Yoga & Ayurveda: Ancient life hacks for modern living

Yoga & Ayurveda: Ancient life hacks for modern living

Ayurveda is the sister science to yoga. Ayur means “life” and “veda” means knowledge.

Yoga means union, and is the path of self realization. Union of body, mind and spirit, and union between the finite self and the universal infinite Self. The sciences of yoga and ayurveda work together to create wellness on every level.

It is wonderful to have a daily yoga practice, but also good to know that your daily practice can be optimized by incorporating ayurveda and daily yogic routines, known as “dinacharya”.

The yogis say we are given one hundred years in this body, and it is our choice how we want to take care of what we’ve been given. Consider dinacharya to be “life hacks” to make your health and life the best it can be. Our bodies work on a 24 hour cycle, with each four hours dedicated to a certain function. Dinacharya works with in harmony with our internal body clock to provide steadfast energy throughout the day, and to prevent imbalances.

Yoga can take you out of your comfort zone for great reward, moving you through resistance and stagnation into transformation, balance and expansion. Daily routines are similar, they are not always appealing at first, but can yield wonderful rewards long term. Doing every one of the routines below on a daily basis would be time consuming, but I recommend trying them all on occasion, and committing to your favorites daily. The benefits you’ll receive are worth waking up early for!


DINACHARYA: Yogic & Ayurvedic Daily Routines for purification, energy balance and longevity:


  • Wake up before or with the sun, and a few minutes before your alarm (power of intention – it works!). Meditate (even for a few minutes), be mindful of sensations, and soften in them whether they are comfortable or uncomfortable. Connect to your heart and think of one thing you are grateful for.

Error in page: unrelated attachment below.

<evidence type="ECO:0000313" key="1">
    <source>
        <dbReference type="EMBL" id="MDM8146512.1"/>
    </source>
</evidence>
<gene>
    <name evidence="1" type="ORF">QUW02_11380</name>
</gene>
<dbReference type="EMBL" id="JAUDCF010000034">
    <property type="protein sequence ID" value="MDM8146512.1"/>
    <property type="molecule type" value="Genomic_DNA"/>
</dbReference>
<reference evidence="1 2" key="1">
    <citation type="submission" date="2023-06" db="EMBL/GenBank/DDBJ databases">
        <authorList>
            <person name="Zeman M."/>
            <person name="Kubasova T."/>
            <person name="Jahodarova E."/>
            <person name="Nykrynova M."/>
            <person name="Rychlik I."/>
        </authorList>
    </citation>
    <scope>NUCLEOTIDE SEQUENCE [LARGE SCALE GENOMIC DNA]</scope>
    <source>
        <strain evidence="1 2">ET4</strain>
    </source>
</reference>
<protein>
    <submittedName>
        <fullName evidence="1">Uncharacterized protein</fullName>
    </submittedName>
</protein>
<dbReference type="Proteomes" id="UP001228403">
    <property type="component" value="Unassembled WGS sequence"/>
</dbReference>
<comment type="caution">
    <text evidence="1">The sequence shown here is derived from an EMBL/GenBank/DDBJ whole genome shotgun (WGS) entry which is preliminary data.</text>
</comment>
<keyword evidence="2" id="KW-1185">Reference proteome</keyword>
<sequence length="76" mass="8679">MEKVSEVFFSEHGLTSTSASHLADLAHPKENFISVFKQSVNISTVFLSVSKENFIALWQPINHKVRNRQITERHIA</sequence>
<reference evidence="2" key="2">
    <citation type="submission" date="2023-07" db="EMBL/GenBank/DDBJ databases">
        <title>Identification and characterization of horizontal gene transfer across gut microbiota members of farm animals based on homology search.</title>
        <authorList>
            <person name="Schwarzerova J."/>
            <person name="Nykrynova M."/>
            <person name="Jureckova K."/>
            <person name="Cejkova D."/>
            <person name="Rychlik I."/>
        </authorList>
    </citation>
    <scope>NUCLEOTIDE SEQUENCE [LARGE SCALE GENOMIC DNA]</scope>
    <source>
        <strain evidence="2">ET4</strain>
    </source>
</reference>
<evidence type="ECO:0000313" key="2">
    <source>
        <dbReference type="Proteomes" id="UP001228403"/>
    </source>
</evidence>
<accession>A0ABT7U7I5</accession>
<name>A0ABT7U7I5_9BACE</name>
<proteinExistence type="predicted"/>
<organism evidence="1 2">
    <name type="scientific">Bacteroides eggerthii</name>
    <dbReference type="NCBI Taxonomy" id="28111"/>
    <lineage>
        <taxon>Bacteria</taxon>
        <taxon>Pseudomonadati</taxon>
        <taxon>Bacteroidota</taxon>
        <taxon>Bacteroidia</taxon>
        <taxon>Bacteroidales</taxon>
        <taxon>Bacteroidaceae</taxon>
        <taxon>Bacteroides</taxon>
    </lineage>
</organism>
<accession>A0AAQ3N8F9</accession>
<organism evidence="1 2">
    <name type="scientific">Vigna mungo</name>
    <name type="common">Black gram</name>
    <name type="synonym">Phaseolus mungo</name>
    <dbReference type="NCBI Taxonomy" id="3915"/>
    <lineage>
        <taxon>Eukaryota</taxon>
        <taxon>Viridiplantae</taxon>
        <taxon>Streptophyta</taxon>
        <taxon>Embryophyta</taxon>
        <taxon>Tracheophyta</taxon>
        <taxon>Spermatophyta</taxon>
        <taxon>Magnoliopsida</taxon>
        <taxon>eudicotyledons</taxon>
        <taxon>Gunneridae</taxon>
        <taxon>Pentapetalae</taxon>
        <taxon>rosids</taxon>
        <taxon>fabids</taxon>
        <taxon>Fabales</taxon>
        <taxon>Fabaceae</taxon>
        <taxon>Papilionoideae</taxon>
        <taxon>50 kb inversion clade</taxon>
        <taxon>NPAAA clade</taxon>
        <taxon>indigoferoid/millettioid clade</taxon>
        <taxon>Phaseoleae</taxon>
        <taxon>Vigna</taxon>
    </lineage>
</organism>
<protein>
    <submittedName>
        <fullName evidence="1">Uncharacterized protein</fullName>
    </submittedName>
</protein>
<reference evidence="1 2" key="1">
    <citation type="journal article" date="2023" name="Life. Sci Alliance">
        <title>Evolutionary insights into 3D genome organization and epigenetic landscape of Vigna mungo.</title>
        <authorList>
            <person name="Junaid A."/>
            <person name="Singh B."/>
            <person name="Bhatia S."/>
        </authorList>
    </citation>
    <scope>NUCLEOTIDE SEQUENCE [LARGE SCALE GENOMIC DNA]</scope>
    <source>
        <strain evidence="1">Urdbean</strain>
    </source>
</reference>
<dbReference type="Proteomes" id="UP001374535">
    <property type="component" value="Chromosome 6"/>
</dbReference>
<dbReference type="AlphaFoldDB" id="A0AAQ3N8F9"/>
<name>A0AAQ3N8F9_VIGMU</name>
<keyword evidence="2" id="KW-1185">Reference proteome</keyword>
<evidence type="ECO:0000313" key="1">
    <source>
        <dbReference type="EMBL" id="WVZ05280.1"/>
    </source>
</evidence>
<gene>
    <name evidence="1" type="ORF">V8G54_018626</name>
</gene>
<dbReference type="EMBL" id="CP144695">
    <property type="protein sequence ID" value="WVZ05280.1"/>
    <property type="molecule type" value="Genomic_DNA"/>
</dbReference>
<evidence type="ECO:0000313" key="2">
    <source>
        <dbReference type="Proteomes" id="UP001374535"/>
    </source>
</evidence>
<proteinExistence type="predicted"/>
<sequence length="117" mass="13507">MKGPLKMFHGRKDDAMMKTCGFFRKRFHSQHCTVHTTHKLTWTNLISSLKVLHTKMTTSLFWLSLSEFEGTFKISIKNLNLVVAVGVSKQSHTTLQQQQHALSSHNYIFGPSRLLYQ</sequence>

• Arise and stretch. Empty bladder and bowels. Splash cold water on face 3x. Rinse mouth 3x and use tongue scraper until there is no “ama” (undigested matter/coating) on the tongue.
  • Oil pulling: swish unrefined cold pressed oil (I use sesame) around in the mouth for 15 minutes. I do this while I shower. Option: add a few drops of oil of oregano.
  • Neti: pour warm salt water through your sinus cavities to clean the sinuses, our pathway to receiving prana (vitality – primarily carried through breath). Do kapalbhati kriya and then oil your nostrils after all water has cleared.
  • Dry skin brushing: Removes dead skin cells and optimizes lymph system, increasing immunity.
  • Shower each morning to rinse off a night of physical and psychic cleaning (sleep) and to open pores to absorb more prana (vital life force energy) during practice. Avoid long overly hot showers, and end shower with cool or cold water to increase circulation and invigorate your immune system. Even a cool one minute shower is refreshing!
  • Do a full body “abhyanga” oil massage. Massage room temperature or warm oil into the skin to prevent dry skin and create a strong physical and energetic container to preserve prana (vitality) and tejas (radiance). Learn about your dosha (ayurvedic constitution) to choose an oil. I use sesame oil. This massage can be done quickly using long stokes to rub the oil in, and circular motions around the joints. Great self care and gentle exercise.
  • Do full uddiyana bhanda and nauli kriya (outside in summer or by an open window when weather is cool) to relax the belly, clear stale air from the lungs, oxygentate your system and to stoke digestive fire (agni).
  • Drink a warm glass of water, followed by a warm glass of lemon water. Add sea salt to cleanse, remineralize and to raise your blood pressure if its low. Or make a tea with finely grated fresh ginger, lemon and raw honey to optimize digestion and clean the stomach. Honey should be added when tea is cooled a bit.
  • Time for pranayama and an invigorating yoga & pranayama practice! The morning is perfect for practicing solar and cleansing postures such as sun salutations, kapalabhati kriya, and ujayii breath synchronized with active flowing sequences. The evening is best for long held and restorative (lunar) postures. This can also vary depending on the time of year and your constitution.
  • Eat a light whole foods breakfast followed by a nourishing lunch (eat your largest meal when the sun is at its zenith), and a light dinner.
  • Rest in the afternoon for at least ten to fifteen minutes by doing savasana, legs up the wall, anuloma viloma, meditation or yoga nidra. This will pacify your nervous system, refresh your energy and optimize digestion for a beautiful evening!



Details on many of these practices can be learned in Prana’s 200 & 300 hour Yoga Teacher Training programs.


Leala Enfield

Prana Yoga Studio